Emerson wandered off while I was looking for more fish in the rocks, and when he came back he showed me this tiny juvenile flatfish. We didn't have any ideas what it could be, but my contact from Scripps identified it as a diamond turbot.

Diamond Turbot (Hypsopsetta guttulata)

The next day I wrote up a short report on sdfish's fishing forum, and one of the other users replied back that he also fished the harbor pier over the weekend, but he did catch a white seaperch!

White Seaperch (Phanerodon furcatus)

Photo courtesy of Bird334 from

As I write this I already have the itch to do some more kayak fishing, so my next report will probably be from somewhere off the San Diego or La Jolla coast. Wish me luck!

Monday, January 27, 2020

Gerry visits San Diego - January 2020 edition

My friend Gerry was in town for a visit this past weekend, and we did a tour of San Diego to add a few species to his list. On Friday we went to the Ocean Beach tidepools to collect mussels for bait and look for rockpool blennies. Gerry already had the other usual suspects (opaleye, zebra perch, woolly sculpin, and spotted kelpfish). I knew of one small pool in particular that was likely to have blennies, and sure enough Gerry caught one out of it almost immediately.

Photo courtesy of Gerry Hansell.

I fished a few of the pools as well and caught woolly sculpin and rockpool blenny. One of the sculpin was especially large with nice spawning colors.

Woolly Sculpin (Clinocottus analis)

The mouth and throat of these big spawning sculpin are pretty cool. Big turquoise mouths must be sexy in the sculpin world.

We moved over to Mission Bay to pump ghost shrimp and look for cheekspot gobies with the hour or two of remaining daylight. One of the local fishing legends from the sdfish message board, Coach (Werfless), happened to be there as well. We swapped fishing stories for a bit before he headed over to the Mission Bay jetty to fish.

Gerry was the first to find a few gobies out in the open, and despite their small size they were savage biters. Gerry caught one first and then left me some room to find one for myself. At first I tried dropping my bait down into ghost shrimp burrows, and I actually did have success pulling a small goby out of one of them, but he wasn't actually hooked. When I switched to the gobies out in the open I was able to get one right away. We assumed they were cheekspot gobies, but back at home we checked my fish books and came up with shadow goby instead. Either way it was a new species!

American Shadow Goby (Quietula y-cauda) - new hook & line species #657

On Saturday we headed back down to Mission Bay, this time with kayaks. My friend Kam lent us his old Ocean Kayak Scupper Pro, and I put Gerry in my Ocean Kayak Trident 13. Gerry gifted me his old fish finder a few years ago, so I was happy to give him a chance to use it again.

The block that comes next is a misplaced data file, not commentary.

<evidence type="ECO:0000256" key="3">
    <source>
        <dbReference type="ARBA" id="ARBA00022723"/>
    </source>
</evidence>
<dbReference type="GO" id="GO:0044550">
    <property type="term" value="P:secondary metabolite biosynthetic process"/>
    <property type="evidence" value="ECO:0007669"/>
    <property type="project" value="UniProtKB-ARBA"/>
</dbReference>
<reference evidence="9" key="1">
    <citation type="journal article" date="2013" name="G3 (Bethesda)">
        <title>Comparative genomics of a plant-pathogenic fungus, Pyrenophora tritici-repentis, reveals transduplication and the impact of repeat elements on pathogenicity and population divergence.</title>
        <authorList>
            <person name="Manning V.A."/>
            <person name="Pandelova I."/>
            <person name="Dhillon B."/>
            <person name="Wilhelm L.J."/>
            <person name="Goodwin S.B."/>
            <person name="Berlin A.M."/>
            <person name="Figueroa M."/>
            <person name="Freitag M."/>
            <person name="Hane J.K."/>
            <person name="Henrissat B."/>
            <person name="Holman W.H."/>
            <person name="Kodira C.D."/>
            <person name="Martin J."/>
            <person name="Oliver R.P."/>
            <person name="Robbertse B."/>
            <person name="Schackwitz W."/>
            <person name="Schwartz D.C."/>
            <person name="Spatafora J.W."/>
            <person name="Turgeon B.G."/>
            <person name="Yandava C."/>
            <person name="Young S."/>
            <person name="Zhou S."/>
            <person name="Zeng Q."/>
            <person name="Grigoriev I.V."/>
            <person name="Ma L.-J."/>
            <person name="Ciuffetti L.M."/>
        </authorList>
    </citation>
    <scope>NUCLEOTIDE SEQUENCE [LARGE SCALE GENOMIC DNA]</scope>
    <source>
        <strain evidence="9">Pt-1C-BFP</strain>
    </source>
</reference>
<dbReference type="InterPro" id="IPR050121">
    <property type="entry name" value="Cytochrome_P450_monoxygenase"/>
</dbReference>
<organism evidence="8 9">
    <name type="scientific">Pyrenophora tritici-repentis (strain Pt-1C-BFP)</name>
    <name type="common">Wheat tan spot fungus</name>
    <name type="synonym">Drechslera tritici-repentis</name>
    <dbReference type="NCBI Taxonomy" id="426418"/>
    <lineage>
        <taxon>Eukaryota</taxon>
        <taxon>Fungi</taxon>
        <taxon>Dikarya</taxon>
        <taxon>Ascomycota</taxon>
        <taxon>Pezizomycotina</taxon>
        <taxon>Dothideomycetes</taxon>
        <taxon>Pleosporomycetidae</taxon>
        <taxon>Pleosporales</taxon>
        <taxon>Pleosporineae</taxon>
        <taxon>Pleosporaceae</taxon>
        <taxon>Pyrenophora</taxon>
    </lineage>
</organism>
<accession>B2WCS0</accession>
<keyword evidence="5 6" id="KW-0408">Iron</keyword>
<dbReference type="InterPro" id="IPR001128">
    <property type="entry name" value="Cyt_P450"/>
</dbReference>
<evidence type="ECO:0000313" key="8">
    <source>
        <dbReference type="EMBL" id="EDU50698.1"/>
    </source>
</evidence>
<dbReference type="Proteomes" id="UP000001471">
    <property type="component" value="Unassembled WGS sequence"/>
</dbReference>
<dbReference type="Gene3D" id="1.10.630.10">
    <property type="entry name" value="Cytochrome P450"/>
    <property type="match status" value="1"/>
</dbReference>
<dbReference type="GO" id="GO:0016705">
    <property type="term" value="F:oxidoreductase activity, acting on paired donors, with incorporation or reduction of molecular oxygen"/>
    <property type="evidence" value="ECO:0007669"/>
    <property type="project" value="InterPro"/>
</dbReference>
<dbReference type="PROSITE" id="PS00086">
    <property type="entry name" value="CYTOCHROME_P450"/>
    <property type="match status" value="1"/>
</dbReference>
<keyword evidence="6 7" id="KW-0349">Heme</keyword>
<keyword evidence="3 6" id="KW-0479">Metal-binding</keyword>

Our plan was to duplicate my success fishing the wreck of the HMCS Yukon, so we made the long haul out to its GPS pin. It was an odd day with high swell but not too much wind, and despite being a little unnerved by the swell we made it out without issue. The bites came right away, and Gerry added ocean whitefish to his list, and I caught a few as well.

Ocean Whitefish (Caulolatilus princeps)

Unfortunately, from then on it was blacksmith, blacksmith, and more blacksmith. I was really hoping we'd find some perch - sharpnose seaperch for Gerry and pile or rubberlip perch for either of us. However, there was an army of blacksmith ready to intercept our offerings.

Blacksmith (Chromis punctipinnis)

At one point I thought I had a nice fish on, but it turned out to be six blacksmith on the six hooks of my sabiki, most of which had been unbaited. I found it funny that I had to work pretty hard to catch my first blacksmith two years ago, and now they were lining up to jump on my hook.

The paddle back got a little scary as we entered the Mission Bay channel. The swell had picked up, with some of the waves going straight down the channel and others reflecting off the jetty walls at various angles. We gritted our teeth and kept paddling with short fast strokes to prevent any of the waves from turning or rolling us. To make the situation more bizarre, there was an outrigger race going on at the same time. Once we were finally in the clear I hung back to get a photo of Gerry surrounded by the racers (they were significantly faster than us).

Our route looked pretty similar to my previous trip to the Yukon.

Miles: 8.83
Hours: 5:08

On Sunday we took the kayaks down to Mission Bay again, but this time we stayed inside the bay. We had plenty of good bait - ghost shrimp and live mussels - and we hoped to find a mixed bag of species like croakers, wrasse, and maybe those elusive perch. Unsurprisingly we caught mostly juvenile sand bass, but Gerry was able to add a couple new ones including rock wrasse and garibaldi.

Kelp Bass (Paralabrax clathratus)

Barred Sand Bass (Paralabrax nebulifer)

Rock Wrasse (Halichoeres semicinctus)

We also paddled over to check out the bait barge to see if there were any predators hanging around, but there was nothing going on. The sea lions were majestic as usual, surrounded by their court of birds.

Overall, kayaking didn't end up being as productive as we had hoped, but we had to remind ourselves that it was January, and fishing does tend to slow down in winter.

Miles: 3.04
Hours: 3:06

I'd heard a few rumors that there might be midshipman and staghorn sculpin in the San Diego River channel, so we headed over to check it out once the kayak gear was stowed. We ran into another sdfish member, Brandon (Cyborgstarfish), who was there looking for bass. He said the midshipmans might be there, but we'd have to go through a lot of bass to find one.